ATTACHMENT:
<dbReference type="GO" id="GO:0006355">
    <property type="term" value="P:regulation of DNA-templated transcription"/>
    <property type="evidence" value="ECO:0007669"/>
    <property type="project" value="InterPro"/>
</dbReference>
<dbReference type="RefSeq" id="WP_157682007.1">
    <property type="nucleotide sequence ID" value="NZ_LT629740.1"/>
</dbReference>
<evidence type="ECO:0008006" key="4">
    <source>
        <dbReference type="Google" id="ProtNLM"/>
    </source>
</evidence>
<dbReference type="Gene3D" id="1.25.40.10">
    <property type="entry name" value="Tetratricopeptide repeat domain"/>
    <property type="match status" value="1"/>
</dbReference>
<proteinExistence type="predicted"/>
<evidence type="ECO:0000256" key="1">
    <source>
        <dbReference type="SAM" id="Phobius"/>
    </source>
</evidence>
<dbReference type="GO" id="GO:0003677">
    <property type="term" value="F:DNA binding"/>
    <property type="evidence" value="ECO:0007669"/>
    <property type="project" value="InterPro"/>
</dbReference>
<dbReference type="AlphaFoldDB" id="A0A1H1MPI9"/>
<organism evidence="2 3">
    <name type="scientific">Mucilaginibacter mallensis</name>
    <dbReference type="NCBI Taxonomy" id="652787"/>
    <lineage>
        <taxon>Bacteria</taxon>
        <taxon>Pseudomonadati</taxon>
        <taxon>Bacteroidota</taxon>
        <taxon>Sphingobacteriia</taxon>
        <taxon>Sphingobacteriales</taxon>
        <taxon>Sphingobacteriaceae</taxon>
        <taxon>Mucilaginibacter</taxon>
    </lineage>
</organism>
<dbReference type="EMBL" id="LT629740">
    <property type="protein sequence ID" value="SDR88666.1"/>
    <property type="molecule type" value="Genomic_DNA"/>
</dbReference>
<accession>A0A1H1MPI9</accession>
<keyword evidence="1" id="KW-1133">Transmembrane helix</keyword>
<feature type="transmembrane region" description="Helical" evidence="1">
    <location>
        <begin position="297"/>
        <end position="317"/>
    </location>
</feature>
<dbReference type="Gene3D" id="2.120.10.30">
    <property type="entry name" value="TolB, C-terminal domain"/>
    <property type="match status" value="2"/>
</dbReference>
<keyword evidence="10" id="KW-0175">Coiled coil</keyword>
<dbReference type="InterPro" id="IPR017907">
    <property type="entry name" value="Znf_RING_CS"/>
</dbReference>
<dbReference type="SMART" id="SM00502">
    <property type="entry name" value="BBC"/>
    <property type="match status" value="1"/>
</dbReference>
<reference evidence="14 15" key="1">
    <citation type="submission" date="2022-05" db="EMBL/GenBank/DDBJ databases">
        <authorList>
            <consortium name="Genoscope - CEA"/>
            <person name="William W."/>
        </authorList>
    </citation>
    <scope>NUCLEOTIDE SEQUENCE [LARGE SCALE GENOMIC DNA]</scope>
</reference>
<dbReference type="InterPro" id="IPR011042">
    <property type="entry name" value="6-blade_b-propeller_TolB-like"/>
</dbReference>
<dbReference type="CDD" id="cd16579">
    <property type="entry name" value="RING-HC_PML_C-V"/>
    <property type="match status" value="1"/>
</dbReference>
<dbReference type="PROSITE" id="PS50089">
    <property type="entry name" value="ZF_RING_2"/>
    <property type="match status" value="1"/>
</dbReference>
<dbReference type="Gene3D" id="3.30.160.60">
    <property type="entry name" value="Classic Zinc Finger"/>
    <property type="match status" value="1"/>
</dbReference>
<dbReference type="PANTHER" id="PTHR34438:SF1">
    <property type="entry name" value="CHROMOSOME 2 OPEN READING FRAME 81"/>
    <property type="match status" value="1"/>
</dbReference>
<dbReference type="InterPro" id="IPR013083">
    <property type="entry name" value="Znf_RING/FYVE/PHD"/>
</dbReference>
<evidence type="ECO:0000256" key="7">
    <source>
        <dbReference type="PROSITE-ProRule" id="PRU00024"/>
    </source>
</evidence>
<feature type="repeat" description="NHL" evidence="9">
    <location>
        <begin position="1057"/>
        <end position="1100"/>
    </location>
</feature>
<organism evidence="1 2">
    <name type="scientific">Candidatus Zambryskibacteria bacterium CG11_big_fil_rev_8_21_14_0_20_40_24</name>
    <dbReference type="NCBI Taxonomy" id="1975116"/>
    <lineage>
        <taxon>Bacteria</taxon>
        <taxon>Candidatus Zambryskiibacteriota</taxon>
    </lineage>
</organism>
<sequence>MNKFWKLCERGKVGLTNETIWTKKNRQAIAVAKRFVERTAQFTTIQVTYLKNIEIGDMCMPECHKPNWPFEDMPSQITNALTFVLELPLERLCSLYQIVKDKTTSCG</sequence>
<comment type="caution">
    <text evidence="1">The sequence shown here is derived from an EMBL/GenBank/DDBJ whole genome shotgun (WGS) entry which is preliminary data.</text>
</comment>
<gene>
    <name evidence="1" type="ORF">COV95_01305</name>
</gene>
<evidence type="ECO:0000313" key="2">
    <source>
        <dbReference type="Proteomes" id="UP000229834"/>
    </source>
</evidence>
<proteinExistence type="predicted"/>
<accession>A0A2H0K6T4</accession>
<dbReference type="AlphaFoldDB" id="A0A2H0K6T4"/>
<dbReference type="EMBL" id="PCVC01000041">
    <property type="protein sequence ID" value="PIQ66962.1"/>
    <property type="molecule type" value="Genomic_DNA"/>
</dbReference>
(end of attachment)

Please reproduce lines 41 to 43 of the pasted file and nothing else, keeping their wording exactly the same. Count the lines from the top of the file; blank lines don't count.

    </lineage>
</organism>
<dbReference type="EMBL" id="LT629740">